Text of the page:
What Pazar has in Common(s)? explores the tools and opportunities Novi Pazar (a 60.000 inhabitant city in Sandžak, in the southwest of Serbia, with majority Muslim population) may use to redefine its common good today. It is based on an extensive round of talks with urban planners, engineers, architects, journalists, civil society and religious organizations members, cultural activists, politicians from Novi Pazar. It is not without reason that this city might lend itself as an intriguing starting point to explore the perspectives for the constitution of new common goods: its centuries long history has largely been based on collective property. Up to one-third of the city was collectively initiated, owned and governed – something that would make it a pioneer if it would be taking place today. Now, it is in urgent need for a redefinition of its collectivity.

The reason behind its unique position is two particular twists of history. Novi Pazar, founded in 1461 by Ottoman general Isa-Beg Isaković, has developed for most of its history (until 1912) within the social, economic and legal constructs of the Ottoman Empire. In this context, important parts of cities (bridges, mosques, schools, water supply, early forms of social housing, …) were developed through donations (‘Vakif’) that were managed by small associations while the land supporting all of this had no private ownership but belonged to the empire. After 1912, this unique situation would cease for a couple of decades.

In 1946, with the establishment of the Federal People’s Republic of Yugoslavia, collective (societal) property was quickly returned – albeit on strictly non-religious grounds. In this period, Novi Pazar experienced a renaissance, this time not as an Ottoman, but rather as a modernist town. Workers-owned factories would invest in large reconstruction of the town, and would for instance construct its main cultural infrastructure (Workers University) in the heart of town. The two recent decades starting from the 1990s however, with its rapturous and fraud privatisations programs that followed the demise of Yugoslavia, brought much of this collective property in despair, and violently discredited the concept of societal investments, management and ownership.

Its history left Novi Pazar with a few quirks. Until January 1st, 2012, the city did not posses a unified register of private property. Something like that simply had not been necessary to successfully develop and manage the city. But most importantly, this quickly growing city (currently the third-largest in Serbia, and one of the few growing cities in this region) seems to be bewildered how to conceive itself in current times. With little resources left, the only investments into collective structures seem to be in primordial infrastructure. Everything else is on the grab (through privatization, or the restitution of property nationalized after 1946), in dysfunction, or simply lacks.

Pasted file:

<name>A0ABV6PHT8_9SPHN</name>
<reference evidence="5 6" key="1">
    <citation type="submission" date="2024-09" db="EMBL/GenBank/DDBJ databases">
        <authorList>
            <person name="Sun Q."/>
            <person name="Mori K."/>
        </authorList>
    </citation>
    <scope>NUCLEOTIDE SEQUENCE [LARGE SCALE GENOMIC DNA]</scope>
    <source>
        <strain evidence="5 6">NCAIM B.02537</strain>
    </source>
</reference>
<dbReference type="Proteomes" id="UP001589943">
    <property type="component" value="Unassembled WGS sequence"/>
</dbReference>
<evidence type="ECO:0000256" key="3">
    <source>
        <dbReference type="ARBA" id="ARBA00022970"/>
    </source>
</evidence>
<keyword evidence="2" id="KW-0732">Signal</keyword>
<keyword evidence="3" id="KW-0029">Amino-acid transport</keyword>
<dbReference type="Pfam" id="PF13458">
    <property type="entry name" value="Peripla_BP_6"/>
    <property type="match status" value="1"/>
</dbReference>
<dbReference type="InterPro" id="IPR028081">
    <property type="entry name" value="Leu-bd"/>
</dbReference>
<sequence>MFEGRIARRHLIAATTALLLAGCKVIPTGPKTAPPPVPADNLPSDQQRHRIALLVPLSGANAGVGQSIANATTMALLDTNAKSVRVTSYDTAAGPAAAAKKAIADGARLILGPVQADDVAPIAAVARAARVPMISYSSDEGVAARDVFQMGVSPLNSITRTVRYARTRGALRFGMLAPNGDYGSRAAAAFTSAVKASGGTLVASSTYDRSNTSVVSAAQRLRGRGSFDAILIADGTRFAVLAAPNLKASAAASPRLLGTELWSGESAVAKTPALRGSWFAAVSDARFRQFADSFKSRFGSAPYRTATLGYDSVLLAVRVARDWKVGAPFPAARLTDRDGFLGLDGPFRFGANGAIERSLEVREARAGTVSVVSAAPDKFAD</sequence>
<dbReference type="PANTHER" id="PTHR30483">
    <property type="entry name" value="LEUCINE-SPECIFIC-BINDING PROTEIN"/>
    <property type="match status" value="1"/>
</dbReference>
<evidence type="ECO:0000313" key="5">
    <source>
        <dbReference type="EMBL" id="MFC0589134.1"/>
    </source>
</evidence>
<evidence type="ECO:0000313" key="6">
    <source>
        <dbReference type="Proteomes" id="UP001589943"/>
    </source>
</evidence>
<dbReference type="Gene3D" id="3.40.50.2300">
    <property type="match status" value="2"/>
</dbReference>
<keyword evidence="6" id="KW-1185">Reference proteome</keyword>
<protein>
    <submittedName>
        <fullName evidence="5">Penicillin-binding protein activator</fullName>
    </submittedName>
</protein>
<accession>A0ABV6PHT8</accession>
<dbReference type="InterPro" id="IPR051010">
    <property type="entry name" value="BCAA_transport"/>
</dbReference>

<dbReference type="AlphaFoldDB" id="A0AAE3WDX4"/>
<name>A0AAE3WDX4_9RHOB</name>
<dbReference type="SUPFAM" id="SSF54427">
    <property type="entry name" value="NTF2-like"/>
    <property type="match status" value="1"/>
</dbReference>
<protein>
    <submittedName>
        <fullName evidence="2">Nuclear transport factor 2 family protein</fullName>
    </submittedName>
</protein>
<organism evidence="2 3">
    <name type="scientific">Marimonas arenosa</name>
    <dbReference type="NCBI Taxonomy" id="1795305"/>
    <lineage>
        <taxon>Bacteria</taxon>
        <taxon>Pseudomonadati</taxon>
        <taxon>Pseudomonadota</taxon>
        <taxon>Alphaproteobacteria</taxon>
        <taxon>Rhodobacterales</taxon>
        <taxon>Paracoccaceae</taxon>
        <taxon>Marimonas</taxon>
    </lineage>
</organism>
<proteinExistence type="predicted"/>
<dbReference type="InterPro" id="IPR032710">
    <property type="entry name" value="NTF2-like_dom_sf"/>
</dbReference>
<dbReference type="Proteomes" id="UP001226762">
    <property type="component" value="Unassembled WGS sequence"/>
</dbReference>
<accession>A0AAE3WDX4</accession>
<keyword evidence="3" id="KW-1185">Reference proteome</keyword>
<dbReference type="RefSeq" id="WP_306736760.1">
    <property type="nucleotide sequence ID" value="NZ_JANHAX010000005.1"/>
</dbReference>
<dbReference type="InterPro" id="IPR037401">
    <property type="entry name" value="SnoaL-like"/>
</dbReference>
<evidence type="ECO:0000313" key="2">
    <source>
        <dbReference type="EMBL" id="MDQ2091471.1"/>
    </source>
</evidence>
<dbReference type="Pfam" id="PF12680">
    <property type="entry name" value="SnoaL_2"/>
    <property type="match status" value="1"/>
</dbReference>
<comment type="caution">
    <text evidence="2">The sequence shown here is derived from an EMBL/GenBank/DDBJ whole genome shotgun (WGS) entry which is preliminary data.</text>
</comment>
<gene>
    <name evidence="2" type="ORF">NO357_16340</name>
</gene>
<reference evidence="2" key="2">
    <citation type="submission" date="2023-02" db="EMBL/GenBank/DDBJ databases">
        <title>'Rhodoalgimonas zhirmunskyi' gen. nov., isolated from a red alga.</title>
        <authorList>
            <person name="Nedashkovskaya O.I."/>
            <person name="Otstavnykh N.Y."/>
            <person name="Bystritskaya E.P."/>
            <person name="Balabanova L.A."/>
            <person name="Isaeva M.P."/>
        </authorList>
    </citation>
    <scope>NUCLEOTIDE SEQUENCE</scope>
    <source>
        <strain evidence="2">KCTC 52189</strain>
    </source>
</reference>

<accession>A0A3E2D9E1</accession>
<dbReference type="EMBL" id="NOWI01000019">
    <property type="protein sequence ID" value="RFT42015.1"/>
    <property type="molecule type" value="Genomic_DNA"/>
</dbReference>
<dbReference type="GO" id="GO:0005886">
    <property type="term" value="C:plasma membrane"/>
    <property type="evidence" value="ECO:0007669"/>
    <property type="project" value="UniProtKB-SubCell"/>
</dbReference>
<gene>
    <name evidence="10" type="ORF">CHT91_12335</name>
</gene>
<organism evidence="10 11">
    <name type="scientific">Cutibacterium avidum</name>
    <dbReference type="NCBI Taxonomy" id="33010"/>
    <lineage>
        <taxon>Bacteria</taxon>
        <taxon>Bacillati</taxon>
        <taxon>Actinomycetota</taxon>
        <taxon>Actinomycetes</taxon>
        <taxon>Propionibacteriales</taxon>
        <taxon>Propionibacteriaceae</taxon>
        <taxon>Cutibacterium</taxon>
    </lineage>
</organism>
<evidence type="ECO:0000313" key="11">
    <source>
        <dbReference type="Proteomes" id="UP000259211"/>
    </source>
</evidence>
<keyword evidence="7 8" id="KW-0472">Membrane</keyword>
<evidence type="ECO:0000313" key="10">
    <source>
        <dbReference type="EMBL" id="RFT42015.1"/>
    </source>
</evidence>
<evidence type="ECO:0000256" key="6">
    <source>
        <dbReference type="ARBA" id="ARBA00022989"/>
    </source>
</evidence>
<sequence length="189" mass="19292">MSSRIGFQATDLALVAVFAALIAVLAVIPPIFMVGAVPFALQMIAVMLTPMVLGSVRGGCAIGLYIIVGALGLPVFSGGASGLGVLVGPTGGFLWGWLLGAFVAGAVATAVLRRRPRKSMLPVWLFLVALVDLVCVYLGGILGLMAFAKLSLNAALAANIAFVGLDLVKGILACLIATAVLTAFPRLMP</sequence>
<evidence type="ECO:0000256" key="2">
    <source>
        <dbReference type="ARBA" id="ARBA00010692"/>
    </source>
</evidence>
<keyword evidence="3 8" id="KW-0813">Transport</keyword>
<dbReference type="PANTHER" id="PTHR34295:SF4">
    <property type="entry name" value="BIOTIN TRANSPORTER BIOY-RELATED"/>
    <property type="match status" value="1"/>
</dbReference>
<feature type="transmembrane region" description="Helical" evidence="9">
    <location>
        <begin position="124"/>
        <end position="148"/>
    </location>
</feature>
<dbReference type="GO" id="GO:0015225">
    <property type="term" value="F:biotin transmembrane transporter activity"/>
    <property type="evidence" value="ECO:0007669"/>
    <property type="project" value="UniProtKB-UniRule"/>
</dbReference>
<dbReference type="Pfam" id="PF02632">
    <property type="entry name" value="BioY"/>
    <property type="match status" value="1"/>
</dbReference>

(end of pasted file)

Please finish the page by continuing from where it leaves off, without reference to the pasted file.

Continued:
With What Pazar has in Common(s)? a history of the emergence and discappearance of systems of common property has been sketched. But it does not stop there. Having the historic reality at hand, and the current situation in front, it has embarked on a search to find new perspectives for the constitution of common goods through discussions with many of the actors in today’s development of the city. A search that has been captured in a publication and that could form the base to discuss a more resilient, more democratic city.

  • [team ] STEALTH.unlimited (Ana Džokić and Marc Neelen) and Emil Jurcan (Pulska grupa), with Urban-In (Aida Ćorović, Sead Biberović, Ešref Džanefendić, Sadija Džanefendić), Nebojša Milikić and Centar_kuda.org.
  • [design ] Ana Džokić and Marc Neelen (STEALTH.unlimited) and Emil Jurcan (Pulska grupa)
  • [ conversations in Novi Pazar ] Jasna Škrijelj (urbanist, Institute of Urbanism), Sonja Dragović (civil engineer, Alfa projekt), Marina Nićiforović and Vladan Vidosavljević (conservator and archaeologist, Museum Ras), Mulaz Dacić (developer, Dacić prom), Mithad Smailbegović (architect, director of the Institute of Urbanism), Elvir Hamidović (city architect), Amra Jejna (editor, Cultural Centre Novi Pazar), Enver Ujkanović, Hivzo Gološ and Albin Škrijelj (orientalist and archive advisors, Historical Archive), Seljahudin Muratović (director, Municipal Construction Authority), Mithad Nokić (president, Green Ecologic Party), Naser Mihović (urbanist, Institute of Urbanism), Fahir Hamzagić (lawyer, Islamic Community in Serbia), Ramiz Crnišanin (retired politician), Slađana Novosel (journalist, daily Danas), Šefćet Zatrić (architect, State University in Novi Pazar).
  • [publisher ]  New Media Center _kuda.org, Novi Sad
  • [print ] Daniel Print, Novi Sad – January 2012, 500 copies
  • [background ] What Pazar has in Common(s)? is the third part of the Cities Log research series investigating the contemporary development of cities in the region of Post-Yugoslavia and Albania. The Cities Log has been initiated through a collaborative, regional project: Individual Utopia Now and Then, and is part of the program INtoOUTREACH, collectively realized by: New Media Center_kuda.org (Novi Sad), Cultural Center REX (Belgrade), Press to Exit (Skopje), STEALTH.unlimited (Belgrade/Rotterdam), in collaboration with: Cultural Center Zrenjanin, Generator (Vranje), National Library (Bor), Urban-In (Novi Pazar)
  • [support ] Fund for an Open Society, Serbia, the Ministry of Culture, Media and Information Society of the Republic of Serbia, and the City of Novi Sad
  • [timeline ] July 2011 – January 2012